If you don't listen to the whole thing, at least listen for the first 6 minutes or so. Sam Harris speaks so very eloquently in a way I'm inclined to agree:
The afterlife comes into the midst of this reality as a promise that all of this is going to make some sense in the end, that somehow at the end of existence we're all going to be let in on the punchline and have a mightly laugh with the almighty god for eternity. Now there's no evidence for that and I think therefore that this concept of the afterlife really functions as a substitute for wisdom, as a substitute for really absorbing our predicament that everyone is going to die. There are circumstances that are just catastrophically unfair. Evil sometimes wins and injustice sometimes wins and the only justice we are going to find in the world is the justice we make and I think we have an ethical responsibility to absorb this really down to the souls of our feet, and this notion of an afterlife, the happy thought that it's all going to work out and it's all part of god's plan, is a way of shirking this responsibility.
This is the crux of my problems with the afterlife. There are a lot of other people who seem smarter and wiser than I who assert that they are comfortable with the idea of everything just ending when you die, but it's a concept I've struggled with and will undoubtedly continue to struggle with. I do not like the idea of my own mortality, yet somehow I equally do not like the idea of my own immortality. No matter how I feel about this inimical shadow of death, though, my desires should not rule over my wisdom. I don't want to cease existing, but the truth of the matter is, as far as I can tell, I will at some point. There would be no greater surprise nor greater joy to find consciousness is not tied to the mind, but I have to be honest about what I see. If it turns out the joyous surprise is real, then I can enjoy that after I die. If it is not, then I will be gone and there will be no agony nor pain to worry about.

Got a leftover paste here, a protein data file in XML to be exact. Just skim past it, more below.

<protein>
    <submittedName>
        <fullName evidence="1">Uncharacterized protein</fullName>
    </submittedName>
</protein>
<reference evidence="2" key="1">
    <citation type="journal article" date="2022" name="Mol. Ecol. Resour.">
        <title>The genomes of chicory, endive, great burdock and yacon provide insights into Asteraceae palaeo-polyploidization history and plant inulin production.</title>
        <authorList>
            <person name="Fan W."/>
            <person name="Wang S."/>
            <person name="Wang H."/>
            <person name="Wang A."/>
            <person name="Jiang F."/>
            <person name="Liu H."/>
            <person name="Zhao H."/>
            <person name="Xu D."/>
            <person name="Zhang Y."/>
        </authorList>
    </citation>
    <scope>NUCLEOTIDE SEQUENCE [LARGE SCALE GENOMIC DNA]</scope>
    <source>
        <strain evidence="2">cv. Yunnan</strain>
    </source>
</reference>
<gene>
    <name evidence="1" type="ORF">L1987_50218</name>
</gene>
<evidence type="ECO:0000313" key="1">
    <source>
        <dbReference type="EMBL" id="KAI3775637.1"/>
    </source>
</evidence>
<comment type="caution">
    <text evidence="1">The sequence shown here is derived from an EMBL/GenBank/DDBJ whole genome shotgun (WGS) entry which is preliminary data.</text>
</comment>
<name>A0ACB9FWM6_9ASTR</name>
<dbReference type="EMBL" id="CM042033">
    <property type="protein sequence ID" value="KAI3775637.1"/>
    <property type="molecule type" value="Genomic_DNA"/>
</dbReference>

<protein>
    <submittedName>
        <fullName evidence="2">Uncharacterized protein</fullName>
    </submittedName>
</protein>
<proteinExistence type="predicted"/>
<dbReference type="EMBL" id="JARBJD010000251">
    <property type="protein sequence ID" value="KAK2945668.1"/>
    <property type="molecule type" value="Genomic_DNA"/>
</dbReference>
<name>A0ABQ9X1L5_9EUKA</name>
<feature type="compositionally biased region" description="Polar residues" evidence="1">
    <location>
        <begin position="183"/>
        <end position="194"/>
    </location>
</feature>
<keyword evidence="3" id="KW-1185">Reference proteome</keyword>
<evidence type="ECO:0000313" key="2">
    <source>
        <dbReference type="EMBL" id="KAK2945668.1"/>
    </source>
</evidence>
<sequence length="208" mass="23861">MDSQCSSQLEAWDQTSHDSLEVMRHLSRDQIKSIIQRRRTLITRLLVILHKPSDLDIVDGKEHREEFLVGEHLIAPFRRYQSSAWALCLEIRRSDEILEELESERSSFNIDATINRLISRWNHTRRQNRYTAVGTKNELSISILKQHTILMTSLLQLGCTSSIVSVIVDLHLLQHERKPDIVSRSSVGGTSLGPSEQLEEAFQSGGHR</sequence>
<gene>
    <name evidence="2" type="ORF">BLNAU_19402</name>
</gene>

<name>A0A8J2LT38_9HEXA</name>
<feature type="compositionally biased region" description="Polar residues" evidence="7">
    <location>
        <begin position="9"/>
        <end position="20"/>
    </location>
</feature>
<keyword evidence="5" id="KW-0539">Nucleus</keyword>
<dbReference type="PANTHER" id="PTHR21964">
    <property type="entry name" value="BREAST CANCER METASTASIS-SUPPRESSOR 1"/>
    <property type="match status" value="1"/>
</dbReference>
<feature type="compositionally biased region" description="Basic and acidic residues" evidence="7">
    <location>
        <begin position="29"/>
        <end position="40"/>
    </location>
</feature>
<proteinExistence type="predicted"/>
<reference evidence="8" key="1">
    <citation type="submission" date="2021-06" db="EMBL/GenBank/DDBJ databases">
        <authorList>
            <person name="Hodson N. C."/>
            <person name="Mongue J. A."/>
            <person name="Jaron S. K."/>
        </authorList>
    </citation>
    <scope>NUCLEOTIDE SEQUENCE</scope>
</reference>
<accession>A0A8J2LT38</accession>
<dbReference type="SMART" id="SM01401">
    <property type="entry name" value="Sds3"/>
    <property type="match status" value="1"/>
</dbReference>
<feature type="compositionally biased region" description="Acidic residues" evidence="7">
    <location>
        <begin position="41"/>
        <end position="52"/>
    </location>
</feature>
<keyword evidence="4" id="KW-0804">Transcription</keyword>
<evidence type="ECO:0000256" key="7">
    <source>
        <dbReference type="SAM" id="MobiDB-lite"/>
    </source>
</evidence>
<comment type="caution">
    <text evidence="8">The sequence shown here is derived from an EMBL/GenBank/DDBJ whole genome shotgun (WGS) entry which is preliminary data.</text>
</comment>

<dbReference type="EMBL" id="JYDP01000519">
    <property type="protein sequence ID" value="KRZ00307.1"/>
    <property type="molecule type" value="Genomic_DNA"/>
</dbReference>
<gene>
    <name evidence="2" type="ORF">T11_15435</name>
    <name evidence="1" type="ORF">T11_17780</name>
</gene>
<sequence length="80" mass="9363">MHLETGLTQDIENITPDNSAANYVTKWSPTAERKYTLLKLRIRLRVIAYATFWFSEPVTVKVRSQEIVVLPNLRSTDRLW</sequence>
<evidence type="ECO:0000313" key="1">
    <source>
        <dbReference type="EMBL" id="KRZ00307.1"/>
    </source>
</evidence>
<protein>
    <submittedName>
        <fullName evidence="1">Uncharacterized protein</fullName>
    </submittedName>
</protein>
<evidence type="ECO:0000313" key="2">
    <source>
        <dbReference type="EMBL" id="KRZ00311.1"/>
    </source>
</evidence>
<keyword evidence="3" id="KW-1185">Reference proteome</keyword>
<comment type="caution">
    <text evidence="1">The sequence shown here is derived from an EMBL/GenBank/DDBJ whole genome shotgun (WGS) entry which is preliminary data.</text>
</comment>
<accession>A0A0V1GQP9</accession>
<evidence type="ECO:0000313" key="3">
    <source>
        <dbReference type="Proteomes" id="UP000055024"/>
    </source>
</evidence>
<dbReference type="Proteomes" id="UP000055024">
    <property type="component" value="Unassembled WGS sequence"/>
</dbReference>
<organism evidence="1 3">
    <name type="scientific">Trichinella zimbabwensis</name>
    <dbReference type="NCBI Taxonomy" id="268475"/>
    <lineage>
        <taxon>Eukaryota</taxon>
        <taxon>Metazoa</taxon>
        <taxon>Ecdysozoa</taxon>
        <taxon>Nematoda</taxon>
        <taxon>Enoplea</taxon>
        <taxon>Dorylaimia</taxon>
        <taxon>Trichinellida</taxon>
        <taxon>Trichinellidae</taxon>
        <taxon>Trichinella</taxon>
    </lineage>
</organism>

Some of the rabbis' points are really quite good, too. Bradley Artson Shavit makes a very good counter-argument to the statement that religion is man made 38 minutes in:
As you say, it's man made, and I agree, it is man made, as is medicine and law. But the solution to bad medicine and bad law is not to get rid of it, the solution is to have open discussions and continue to refine it and surpass it.Kudos to Hitchens for quoting Star Wars and saying, "I can quote literature and scripture, too."
Also, much love for David Wolpe. I know nothing of him outside of this, but he took the debate with a great amount of cheer and good humor, and I can respect him for that. He also made a really good argument towards the end about how you should not bother with anyone who argues their stance from logic and reason and your own from psychology, playing you as the weak-minded one. "There are believers in the afterlife who are weak and fearful, there are believers in the afterlife who are courageous and strong. There are atheists who are weak and fearful, there are atheists who are courageous and strong." Seriously, major kudos for arguing that point. Additionally, his statement, "Can we all agree that whether there's an afterlife or not, the point of life is to live in such a way that you deserve one?" is quite possibly my new favorite line.
There's a lot of brilliant quotes from both sides that I didn't include. Even though it's an hour and a half long, it's really worth listening to!